Until 2004, the blue alder leaf beetle Agelastica alni was thought to be very rare in Britain, possibly extinct although there were some historical records from southern England. Then in 2004 it suddenly appeared again in northern England in the Manchester area, Lancashire and Cheshire in 2006 and Yorkshire in 2014. It was found in Wales in 2013 and in southern England in Hampshire in 2014, mainly around Southampton*. I found it myself for the first time in Hampshire in 2015 near Eastleigh.
I searched for it in Wiltshire in 2016 but couldn’t find it (not that I looked that hard) but of course it was only a matter of time before it arrived. So it came as no surprise when I received an email from David Lawman containing a couple of specimens he photographed in Bentley Wood in south Wiltshire on 11th June. Coincidentally the same day I received an email from Anthony Coles containing a photo of a couple of carded vouchers he found on 2nd and 3rd June in Foxham near Chippenham, north Wiltshire. Although in both instances the photos looked pretty convincing, they were a little blurry (and as I’ve only recently taken on the role of county recorder and I’m not an expert on chrysomelids) I passed them onto David Hubble for a second opinion. Dave runs the Bruchidae & Chrysomelidae Recording Scheme and is the author of the Keys to the adults of seed and leaf beetles of Britain and Ireland and the about to be published Leaf Beetles. Dave confirmed by return, as we all suspected, that they were indeed Agelastica alni.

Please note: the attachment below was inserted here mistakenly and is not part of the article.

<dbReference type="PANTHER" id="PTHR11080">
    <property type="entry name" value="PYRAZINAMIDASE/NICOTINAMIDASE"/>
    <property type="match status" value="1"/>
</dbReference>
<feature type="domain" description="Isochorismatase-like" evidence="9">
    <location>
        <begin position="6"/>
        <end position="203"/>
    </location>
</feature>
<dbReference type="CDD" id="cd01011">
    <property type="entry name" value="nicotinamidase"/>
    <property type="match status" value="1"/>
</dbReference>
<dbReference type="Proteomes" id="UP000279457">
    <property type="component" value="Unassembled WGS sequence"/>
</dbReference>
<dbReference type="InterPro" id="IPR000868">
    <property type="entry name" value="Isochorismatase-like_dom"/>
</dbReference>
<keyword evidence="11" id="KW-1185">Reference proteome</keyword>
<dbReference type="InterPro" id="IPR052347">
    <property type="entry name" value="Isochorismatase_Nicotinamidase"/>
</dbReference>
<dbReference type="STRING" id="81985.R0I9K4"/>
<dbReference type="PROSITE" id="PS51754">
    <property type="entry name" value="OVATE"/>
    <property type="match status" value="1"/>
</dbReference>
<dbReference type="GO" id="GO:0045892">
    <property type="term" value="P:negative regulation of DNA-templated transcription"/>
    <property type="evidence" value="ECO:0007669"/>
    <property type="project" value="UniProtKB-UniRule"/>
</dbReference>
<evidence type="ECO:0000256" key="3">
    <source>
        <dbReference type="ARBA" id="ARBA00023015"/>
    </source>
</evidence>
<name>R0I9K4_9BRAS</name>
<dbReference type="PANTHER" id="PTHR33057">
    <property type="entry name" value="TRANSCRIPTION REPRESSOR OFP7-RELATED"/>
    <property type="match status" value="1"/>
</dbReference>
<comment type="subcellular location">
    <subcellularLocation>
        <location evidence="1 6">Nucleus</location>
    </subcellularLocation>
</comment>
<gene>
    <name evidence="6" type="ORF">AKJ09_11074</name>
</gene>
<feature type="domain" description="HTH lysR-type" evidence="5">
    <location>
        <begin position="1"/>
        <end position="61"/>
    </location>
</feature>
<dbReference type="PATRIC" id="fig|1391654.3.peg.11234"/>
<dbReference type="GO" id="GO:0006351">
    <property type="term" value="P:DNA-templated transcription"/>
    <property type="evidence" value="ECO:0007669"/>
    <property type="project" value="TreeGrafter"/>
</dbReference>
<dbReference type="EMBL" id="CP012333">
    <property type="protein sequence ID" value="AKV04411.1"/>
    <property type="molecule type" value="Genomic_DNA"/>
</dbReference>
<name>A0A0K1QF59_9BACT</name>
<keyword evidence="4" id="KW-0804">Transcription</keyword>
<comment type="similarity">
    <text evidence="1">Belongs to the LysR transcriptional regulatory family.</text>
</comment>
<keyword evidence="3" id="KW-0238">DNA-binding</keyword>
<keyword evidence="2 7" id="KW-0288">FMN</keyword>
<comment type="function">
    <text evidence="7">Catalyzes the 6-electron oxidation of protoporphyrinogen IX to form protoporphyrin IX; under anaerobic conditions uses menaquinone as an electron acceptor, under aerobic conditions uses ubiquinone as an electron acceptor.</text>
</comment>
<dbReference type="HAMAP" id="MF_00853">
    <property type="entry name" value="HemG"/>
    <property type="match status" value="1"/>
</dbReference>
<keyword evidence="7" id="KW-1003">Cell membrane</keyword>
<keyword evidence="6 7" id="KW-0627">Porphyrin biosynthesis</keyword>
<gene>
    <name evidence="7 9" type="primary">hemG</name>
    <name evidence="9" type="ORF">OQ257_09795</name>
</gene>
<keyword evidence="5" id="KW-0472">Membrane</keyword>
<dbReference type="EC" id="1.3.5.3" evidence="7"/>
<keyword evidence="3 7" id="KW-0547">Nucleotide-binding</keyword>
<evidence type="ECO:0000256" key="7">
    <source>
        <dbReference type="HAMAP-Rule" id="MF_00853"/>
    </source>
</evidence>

Anthony Coles who found the specimens in Foxham brought them over to me so I could double-check them against my specimen as at this point his looked like the first records for Wiltshire. Previously I’d had to check my voucher against those in the British Entomological and Natural History Society’s collection (BENHS) which because of its previous rarity came from Europe.
Amazingly while Anthony was parking his car, he found another specimen (a male) on the alder in the car park. Literally a stone’s throw from my house. This began to ring some alarm bells in as much as a couple of weeks previously while refurbishing my bathroom I’d found a purpley-blue beetle on the wall of the stairs. Having my hands full I simply potted it and put in the freezer to look at and key out later. This was the 27 May. Also, it reminded me that Iain Perkins who works on Salisbury Plain had sent me a photo of another purple chrysomelid he’d found on the Plain on 24 May.
On the 16 June, I had a quick look in the car park myself and soon found another 5 and rather embarrassingly another 9 on an alder right outside the front of my house. It may well be that my May 27 specimen blew in through the front door rather than the bathroom window as originally thought. Looking at it in more detail it is indeed another alder leaf beetle and Iain’s photo too has been confirmed as Agelastica alni by Dave Hubble.
This may make Iain’s specimen the first recorded in Wiltshire. I say may just in case there are other records I’m unaware of. Anthony’s looks to be the first for VC7 (North Wiltshire) and marks the most northerly record for Wiltshire from that initial introduction from Southampton. That’s a northern expansion of approximately 80 kilometres (50 miles approx) as the crow flies in 3 years. We’re being invaded!
*Hubble, D. (2015). The distribution of Agelastica alni (Linnaeus) (Chrysomelidae) in Hampshire and its relevance to the species’ British status. The Coleopterist 24(1): 53.